In yet another embodiment of the present invention illustrated in FIG. 7, the removal film 34 is transparent so that it may be mechanically located in a single step with the masking film 20, thereby saving manufacturing costs, and the masking film 20 segmented into opening portion 21 and masking portion 22 by ablating the masking film 20 with patterned light beam 42 that passes through the transparent removal film 34 so that no reattachment or second removal film is necessary.

Laser ablation techniques, film, adhesives, controllable adhesives, and mechanical attachment and mechanical detachment techniques are all known in the art, as are light-emitting materials (organic, polymer, or inorganic) and other layers such as charge-control layers, electrodes, and thin-film electronic devices suitable for the control of flat-panel display or illumination devices.

Referring to FIG. 9, in a prior-art design, pixels 11 may comprise three patterned light-emitting elements or sub-pixels 12R, 12G, 12B; each patterned light-emitting element emitting light of a different color; for example, red, green, and blue, to form a full-color display. In other designs, four-color pixels are employed, for example, including a fourth white, yellow, or cyan light-emitting element. The present invention includes any patterned light-emitting device, regardless of design, layout, or number of light-emitting elements or colors of light-emitting elements and specifically includes displays having red, green, and blue sub-pixels and displays having red, green, blue, and white sub-pixels. As shown in FIG. 9, the light-emitting elements 12R, 12G, 12B are arranged in a stripe configuration such that each color of light-emitting element forms a column of light-emitting elements emitting the same color of light. In other designs, the light-emitting elements are arranged in delta patterns in which common colors are offset from each other, from one row to the next row. Alternatively, four-element pixels may be arranged in two-by-two groups of four light-emitting elements. All of these different designs and layouts are contemplated in the present invention.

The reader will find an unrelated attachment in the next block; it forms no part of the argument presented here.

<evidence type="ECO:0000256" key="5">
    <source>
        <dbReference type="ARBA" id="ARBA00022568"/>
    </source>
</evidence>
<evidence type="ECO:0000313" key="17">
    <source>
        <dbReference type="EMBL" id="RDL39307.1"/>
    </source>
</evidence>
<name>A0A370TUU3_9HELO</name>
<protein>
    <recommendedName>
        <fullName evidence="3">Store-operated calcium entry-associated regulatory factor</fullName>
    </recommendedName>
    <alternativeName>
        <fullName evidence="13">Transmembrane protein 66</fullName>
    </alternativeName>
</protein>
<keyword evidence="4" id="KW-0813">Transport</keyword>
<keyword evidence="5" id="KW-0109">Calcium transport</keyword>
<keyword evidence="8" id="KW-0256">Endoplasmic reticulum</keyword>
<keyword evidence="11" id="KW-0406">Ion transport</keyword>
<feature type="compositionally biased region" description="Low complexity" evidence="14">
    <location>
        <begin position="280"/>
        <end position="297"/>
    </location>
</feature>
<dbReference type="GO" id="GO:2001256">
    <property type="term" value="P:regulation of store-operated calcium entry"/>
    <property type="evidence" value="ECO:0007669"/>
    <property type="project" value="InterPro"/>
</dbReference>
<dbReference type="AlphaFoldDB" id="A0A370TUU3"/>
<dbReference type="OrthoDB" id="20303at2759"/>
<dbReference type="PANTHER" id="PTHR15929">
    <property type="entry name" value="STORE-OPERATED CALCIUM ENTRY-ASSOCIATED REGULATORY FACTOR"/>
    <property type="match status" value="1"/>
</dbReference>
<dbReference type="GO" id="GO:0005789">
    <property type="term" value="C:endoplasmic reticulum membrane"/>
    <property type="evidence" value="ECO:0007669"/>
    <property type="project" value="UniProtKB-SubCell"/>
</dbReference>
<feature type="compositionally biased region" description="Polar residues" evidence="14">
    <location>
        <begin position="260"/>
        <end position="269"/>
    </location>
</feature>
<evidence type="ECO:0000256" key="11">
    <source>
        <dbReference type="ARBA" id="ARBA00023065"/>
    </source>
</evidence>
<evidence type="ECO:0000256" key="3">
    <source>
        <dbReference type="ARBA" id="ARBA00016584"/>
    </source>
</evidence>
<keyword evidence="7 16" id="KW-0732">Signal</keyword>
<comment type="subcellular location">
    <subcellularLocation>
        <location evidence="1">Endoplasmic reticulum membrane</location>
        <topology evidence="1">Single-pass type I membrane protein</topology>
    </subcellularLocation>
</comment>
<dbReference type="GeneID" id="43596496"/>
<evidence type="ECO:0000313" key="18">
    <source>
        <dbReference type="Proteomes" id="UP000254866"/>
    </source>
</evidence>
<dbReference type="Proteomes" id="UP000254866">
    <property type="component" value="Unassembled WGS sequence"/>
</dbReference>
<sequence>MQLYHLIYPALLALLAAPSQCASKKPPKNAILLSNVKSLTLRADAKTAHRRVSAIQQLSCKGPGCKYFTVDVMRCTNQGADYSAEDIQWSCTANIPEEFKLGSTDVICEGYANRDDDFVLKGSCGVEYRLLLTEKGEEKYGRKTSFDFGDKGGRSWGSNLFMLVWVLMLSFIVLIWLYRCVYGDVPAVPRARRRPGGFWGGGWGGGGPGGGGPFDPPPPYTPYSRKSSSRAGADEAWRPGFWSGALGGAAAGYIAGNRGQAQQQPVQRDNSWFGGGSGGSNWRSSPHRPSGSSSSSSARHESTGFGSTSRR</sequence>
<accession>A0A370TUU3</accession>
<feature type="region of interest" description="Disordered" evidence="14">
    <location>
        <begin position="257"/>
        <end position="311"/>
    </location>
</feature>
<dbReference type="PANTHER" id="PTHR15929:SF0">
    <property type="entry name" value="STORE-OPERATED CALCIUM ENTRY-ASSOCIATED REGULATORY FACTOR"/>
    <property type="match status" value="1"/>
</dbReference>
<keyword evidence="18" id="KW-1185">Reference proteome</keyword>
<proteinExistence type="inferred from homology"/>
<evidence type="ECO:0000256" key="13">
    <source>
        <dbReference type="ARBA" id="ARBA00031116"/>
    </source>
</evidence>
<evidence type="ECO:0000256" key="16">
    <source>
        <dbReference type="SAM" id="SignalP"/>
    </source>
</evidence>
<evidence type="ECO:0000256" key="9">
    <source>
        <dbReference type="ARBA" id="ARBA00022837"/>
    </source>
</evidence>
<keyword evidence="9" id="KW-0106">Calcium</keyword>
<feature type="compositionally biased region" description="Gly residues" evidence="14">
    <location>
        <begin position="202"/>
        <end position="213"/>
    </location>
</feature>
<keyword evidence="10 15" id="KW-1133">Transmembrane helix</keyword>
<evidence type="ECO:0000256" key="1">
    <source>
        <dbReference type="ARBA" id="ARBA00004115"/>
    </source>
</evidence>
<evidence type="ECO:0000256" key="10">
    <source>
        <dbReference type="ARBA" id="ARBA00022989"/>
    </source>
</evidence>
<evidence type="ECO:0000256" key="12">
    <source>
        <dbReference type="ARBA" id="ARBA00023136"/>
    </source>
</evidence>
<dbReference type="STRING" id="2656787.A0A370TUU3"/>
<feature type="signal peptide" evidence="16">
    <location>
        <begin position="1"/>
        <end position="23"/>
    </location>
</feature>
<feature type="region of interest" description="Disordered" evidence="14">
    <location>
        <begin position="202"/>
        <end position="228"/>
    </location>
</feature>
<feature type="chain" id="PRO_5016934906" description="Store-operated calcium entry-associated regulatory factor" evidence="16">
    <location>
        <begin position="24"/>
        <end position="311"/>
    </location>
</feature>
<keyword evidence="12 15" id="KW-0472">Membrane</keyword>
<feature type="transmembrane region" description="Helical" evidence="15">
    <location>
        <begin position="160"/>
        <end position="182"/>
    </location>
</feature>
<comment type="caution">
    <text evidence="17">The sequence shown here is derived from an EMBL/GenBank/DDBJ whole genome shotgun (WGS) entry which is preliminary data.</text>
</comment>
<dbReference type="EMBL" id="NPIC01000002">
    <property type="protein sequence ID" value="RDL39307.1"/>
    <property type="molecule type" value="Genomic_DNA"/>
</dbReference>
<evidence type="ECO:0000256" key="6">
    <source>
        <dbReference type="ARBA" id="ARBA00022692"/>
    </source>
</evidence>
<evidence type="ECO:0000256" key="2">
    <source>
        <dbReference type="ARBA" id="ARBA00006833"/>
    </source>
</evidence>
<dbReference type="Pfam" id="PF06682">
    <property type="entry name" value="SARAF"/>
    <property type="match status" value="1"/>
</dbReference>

As taught in the prior art, for example, in manufacturing OLED devices, deposition masks may be made of metal and are reused multiple times for depositing evaporated organic materials. The masks may be cleaned, but are in any event, expensive, subject to thermal expansion, difficult to align, problematic to clean, and eventually wear out. In particular, the present invention does not employ photolithographic methods of liquid coating, drying, patterned exposure forming cured and uncured areas, followed by a liquid chemical removal of the cured or uncured areas to form a pattern. In contrast, the present invention provides a very low-cost, single-use mask that is patterned while in place over the substrate, thereby overcoming the limitations of the prior art. The mask may be formed of flexible thin films of, for example, polymers, either transparent or non-transparent and is patterned without liquid chemicals.